The battle against Islamic State in Syria is nearing its end, but fighting still rages on between the regime of Syrian President Bashar al-Assad and opposition forces. In eastern Ghouta, a city near Damascus and one of Syria’s most contested areas, civilians are increasingly suffocated under a siege in place since December 2012 as the violence intensifies.
In a bid to reunite Syria under its rule after nearly seven years of civil war, the regime targets the remaining opposition-held areas. Eastern Ghouta has mostly been controlled by Jaish al-Islam and Jahbat Fateh al-Sham – formerly Jahbat al-Nusra, Syria’s al-Qaeda affiliate.
The Globe Post spoke to the International Committee of the Red Cross, whose team has been on the ground monitoring the situation since the worst bout of fighting commenced on November 14. The team reported that the humanitarian situation has deteriorated in the last several months.
“Since 14 November, there is almost non-stop fighting that has worsened an already dire situation. Every day we hear reports of more civilians losing their lives or getting seriously injured in Eastern Ghouta,” ICRC spokesperson Ingy Sedky said, speaking on behalf of the team now in Damascus.
“As so often in Syria over the last six years, ordinary people are the ones paying the price for this conflict, trapped in a situation where life slowly becomes impossible and where essential goods, medical care, and aid are severely limited,” she added.
The team has met many civilians, who display high levels of anger and frustration. Mothers struggle to feed their children. Some mothers go for many days only eating soup or boiled cobs, the only food they could afford. The ICRC team reported that many families can only afford to eat one meal a day.
“Before the fighting, one loaf of bread was the equivalent of 50 cents. Now it is around $10. Sugar has gone from around 50 cents to $25. Cooking oil has spiked from $1.50 to $16. Even us in the West could not always pay this amount of money for these items, which Syrians used on a daily basis. One can only imagine how hard life is for people there now,” ICRC spokesperson Iolanda Jaquement told The Globe Post.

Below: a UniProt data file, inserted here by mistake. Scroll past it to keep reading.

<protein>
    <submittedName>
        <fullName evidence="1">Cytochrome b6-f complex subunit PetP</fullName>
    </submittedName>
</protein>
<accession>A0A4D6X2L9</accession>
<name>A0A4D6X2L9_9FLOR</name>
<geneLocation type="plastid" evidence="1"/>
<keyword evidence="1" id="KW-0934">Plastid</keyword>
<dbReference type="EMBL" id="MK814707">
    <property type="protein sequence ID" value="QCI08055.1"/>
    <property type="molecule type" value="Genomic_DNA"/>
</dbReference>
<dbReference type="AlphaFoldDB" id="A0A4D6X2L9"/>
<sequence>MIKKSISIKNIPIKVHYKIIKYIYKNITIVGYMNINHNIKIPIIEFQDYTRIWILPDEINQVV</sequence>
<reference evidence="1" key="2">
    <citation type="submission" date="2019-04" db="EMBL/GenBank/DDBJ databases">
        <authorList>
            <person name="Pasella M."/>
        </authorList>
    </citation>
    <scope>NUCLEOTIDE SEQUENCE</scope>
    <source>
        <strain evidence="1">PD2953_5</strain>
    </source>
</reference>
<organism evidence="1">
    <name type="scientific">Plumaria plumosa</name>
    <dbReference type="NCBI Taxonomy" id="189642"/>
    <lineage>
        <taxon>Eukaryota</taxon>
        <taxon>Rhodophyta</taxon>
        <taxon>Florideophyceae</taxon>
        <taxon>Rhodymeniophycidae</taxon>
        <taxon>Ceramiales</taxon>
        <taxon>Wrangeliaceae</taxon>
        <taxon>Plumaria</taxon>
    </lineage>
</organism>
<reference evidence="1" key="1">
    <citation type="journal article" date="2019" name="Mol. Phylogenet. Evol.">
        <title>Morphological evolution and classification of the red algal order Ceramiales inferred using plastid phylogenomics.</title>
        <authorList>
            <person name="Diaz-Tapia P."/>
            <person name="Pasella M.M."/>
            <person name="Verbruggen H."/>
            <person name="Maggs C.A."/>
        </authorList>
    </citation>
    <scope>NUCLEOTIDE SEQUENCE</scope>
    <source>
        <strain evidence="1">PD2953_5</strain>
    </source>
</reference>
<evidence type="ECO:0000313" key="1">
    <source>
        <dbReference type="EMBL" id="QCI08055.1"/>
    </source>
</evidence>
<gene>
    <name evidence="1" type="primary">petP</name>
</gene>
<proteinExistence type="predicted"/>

Medical workers have reported hundreds of sick and wounded civilians, who have no access to life-saving medical care.
“Our team has seen many diseases on people, including cancer, kidney failure, and diabetes. These were usually treatable, but because of a shortage of medical supplies, these diseases are now impossible to treat and are getting worse,” Ms. Jaquement said.
“Since many people are malnourished, especially children, diseases could also worsen from this, if they do not follow a proper diet.”
Fuel in Eastern Ghouta has almost run out, restricting access to proper heating this winter, while increasing health risks for people who are already ill and malnourished.
“Eastern Ghouta once was a flourishing, agricultural center in Syria, where people could grow their own food,” Ms. Jaquement said. “Yet due to fuel shortages, people cannot pump enough water to irrigate their fields.”
“Now it is important that all parties reach an agreement as soon as possible, and put the civilians’ needs first. There is a need to protect and respect the civilians at all times, as well as civilian objects, in accordance with International Humanitarian Law,” Ms. Sedky said.
“In addition, humanitarian aid should be allowed in regularly and unconditionally, whether in Eastern Ghouta or elsewhere in Syria.”
Alun McDonald, the Jordan-based regional spokesperson for the charity Save the Children, told The Globe Post that since the brief ceasefire near the end of November, not a day has passed without bombing in Eastern Ghouta. The siege also prevents medical evacuations for those suffering from worsening medical conditions, who cannot be treated in the city.
Since November, only small aid convoys have reached Eastern Ghouta’s civilians, which is insufficient for the 400,000 people trapped inside.
“We are worried about the siege’s impact on children. Our partners on the ground in Eastern Ghouta report high levels of psychological trauma among children. Many reportedly have nightmares, while others cannot sleep,” Mr. McDonald said.
“The fighting affects their moods in extreme ways. While some children seem distant and unable to engage with adults, some children have become much more aggressive.”
Mr. McDonald expressed concern about how this continued fighting would impair the children’s future development, causing life-long physical and psychological harm.
Last week, representatives of the Syrian regime and opposition met in Geneva to engage in peace talks, which the U.N. Envoy for Syria Staffan de Mistura called a “missed opportunity for peace.”
The ICRC believes this failure in negotiations will hold up the easing of civilian suffering in Eastern Ghouta.